Collaboration is becoming ubiquitious; at the same time the emergence of new technologies have been changing the landscape of interaction and collaboration. I am interested in the effect that information technologies have on collaboration and the development of new organizational practices such as network-centricity, group-to-group collaboration, nomadic work, and large-scale collaboration. I am also very interested in how Web 2.0 technologies (blogs, wikis, social-networking sites, etc.) are used in collaboration and how they can be integrated into the course of daily work.
Test suites often need to adapt to the software that it is intended to test. The core software changes and grows, and as such, its test suite also needs to change and grow. However, the test suites can often grow so large as to be unmaintainable. We have developed techniques to assist in the maintenance of these test suites, specifically in allowing for test-suite reduction (while preserving coverage adequacy) and test-suite prioritization.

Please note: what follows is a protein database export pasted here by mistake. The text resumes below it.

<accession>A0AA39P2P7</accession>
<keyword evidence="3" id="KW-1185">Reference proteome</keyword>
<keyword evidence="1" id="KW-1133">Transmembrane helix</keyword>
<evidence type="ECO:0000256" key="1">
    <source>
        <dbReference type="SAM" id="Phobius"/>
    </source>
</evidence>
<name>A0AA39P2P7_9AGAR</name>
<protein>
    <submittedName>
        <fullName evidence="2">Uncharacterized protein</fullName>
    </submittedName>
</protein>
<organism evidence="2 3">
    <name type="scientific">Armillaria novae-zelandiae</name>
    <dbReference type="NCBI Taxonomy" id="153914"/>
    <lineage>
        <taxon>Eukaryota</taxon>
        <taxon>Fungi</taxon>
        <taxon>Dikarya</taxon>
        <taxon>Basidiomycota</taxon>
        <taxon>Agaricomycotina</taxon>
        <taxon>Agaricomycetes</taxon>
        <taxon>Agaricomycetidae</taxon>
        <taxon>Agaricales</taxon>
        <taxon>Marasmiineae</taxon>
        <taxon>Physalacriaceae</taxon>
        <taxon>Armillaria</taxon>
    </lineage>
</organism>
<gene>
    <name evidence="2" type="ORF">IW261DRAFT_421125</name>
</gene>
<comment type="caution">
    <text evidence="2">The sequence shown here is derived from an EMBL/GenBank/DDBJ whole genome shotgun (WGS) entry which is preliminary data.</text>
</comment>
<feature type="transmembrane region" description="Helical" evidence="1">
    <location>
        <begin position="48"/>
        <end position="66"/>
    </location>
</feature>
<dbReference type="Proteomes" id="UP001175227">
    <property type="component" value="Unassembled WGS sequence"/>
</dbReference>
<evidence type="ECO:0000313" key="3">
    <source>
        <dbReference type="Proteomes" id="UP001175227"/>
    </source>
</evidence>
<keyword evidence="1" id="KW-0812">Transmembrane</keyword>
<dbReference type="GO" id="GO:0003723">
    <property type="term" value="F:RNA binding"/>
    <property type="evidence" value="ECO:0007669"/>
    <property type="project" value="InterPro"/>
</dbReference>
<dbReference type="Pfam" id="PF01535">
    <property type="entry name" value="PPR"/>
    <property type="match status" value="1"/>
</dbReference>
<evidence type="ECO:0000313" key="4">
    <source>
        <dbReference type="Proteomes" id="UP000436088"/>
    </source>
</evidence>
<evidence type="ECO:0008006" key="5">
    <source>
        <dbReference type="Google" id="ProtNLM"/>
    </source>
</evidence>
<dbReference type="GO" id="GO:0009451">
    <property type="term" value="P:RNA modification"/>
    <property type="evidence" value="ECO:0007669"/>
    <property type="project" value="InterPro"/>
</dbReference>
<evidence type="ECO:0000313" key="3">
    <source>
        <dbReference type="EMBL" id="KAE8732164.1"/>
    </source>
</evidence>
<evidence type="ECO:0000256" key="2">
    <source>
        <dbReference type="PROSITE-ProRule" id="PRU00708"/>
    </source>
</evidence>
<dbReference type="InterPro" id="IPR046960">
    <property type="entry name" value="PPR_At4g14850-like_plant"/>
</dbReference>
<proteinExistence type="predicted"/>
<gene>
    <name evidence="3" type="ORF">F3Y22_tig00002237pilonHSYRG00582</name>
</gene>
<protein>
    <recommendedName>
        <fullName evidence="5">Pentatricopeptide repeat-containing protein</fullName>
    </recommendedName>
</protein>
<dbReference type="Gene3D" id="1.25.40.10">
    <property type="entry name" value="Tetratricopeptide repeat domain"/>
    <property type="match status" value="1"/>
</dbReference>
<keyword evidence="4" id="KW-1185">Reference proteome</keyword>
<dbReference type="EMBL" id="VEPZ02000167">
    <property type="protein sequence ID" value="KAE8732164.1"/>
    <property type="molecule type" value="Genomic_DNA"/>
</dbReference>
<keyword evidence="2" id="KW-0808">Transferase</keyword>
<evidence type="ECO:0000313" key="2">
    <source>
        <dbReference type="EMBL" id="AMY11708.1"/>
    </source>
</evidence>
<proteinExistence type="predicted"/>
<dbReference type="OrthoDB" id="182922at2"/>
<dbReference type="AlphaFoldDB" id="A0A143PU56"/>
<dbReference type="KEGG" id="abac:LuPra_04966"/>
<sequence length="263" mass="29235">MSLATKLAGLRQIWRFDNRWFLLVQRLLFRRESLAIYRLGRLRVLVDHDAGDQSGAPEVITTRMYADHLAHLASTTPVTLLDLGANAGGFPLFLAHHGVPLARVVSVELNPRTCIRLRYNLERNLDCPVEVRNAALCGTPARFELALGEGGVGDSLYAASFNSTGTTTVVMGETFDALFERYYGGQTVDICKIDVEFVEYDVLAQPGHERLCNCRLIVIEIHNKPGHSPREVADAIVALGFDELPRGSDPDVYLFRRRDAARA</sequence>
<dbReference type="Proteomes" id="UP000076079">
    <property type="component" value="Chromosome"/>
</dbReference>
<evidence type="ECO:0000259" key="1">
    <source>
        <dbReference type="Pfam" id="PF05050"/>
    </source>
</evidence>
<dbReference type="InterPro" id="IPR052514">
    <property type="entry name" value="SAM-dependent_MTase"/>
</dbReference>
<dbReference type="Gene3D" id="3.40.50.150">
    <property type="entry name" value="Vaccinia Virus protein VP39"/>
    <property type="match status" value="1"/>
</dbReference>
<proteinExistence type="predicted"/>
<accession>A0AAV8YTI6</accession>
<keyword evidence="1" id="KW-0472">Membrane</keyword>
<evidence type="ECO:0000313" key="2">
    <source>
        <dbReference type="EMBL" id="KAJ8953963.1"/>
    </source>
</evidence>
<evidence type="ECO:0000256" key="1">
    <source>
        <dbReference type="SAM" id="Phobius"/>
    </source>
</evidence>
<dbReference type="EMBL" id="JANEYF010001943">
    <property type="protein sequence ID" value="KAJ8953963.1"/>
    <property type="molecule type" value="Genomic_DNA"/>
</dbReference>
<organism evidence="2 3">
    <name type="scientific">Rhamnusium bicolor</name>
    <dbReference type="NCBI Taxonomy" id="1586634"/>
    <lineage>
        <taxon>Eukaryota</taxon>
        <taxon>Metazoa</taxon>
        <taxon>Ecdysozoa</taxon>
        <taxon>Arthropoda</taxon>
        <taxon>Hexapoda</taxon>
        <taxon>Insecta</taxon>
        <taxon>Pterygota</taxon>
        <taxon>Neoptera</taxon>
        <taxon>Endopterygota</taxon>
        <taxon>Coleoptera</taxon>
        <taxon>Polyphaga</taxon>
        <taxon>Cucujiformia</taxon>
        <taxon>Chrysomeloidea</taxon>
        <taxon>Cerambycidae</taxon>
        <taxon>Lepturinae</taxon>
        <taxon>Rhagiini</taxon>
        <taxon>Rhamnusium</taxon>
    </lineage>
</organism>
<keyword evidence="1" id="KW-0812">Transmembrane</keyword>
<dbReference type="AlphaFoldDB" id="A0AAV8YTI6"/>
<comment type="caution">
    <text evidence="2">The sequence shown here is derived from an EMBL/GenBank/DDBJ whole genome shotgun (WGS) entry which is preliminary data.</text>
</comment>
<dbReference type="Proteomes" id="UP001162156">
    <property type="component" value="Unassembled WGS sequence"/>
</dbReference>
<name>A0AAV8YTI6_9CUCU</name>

One method of facilitating developers to understand the complex inner nature of software that we have employed is the use of information visualization. Software is often so complex that even the developers who initially created it cannot understand all of the possible runtime behaviors that it can exhibit --- specifically, all of the bugs that it may contain. In order to present large code bases with innumerable characteristics and relationships of its components (e.g., instructions, variables, values, and timings) we have developed a number of novel visualizations of software.
We developed a fault-localization technique that utilized correlation-based heuristics. The technique and tool was called Tarantula. Tarantula uses the pass/fail statuses of test cases and the events that occurred during execution of each test case to offer the developer recommendations of what may be the faults that are causing test-case failures. The intuition of the approach is to find correlations between execution events and test-case outcomes --- those events that correlate most highly with failure are suggested as places to begin investigation.
ISR has long been an internationally recognized leader in research into all aspects of open source software development. In this role, researchers at ISR along with colleagues throughout the U.S. helped to develop a new agenda that can help guide future research into open source software development.
To enable much of our research to enable program understanding, software quality, and maintenance, we utilize and develop analyses of program code. These analyses model the flows of information through the logic of programs and systems. With these analysis models enable automated techniques to assist development and maintenance tasks.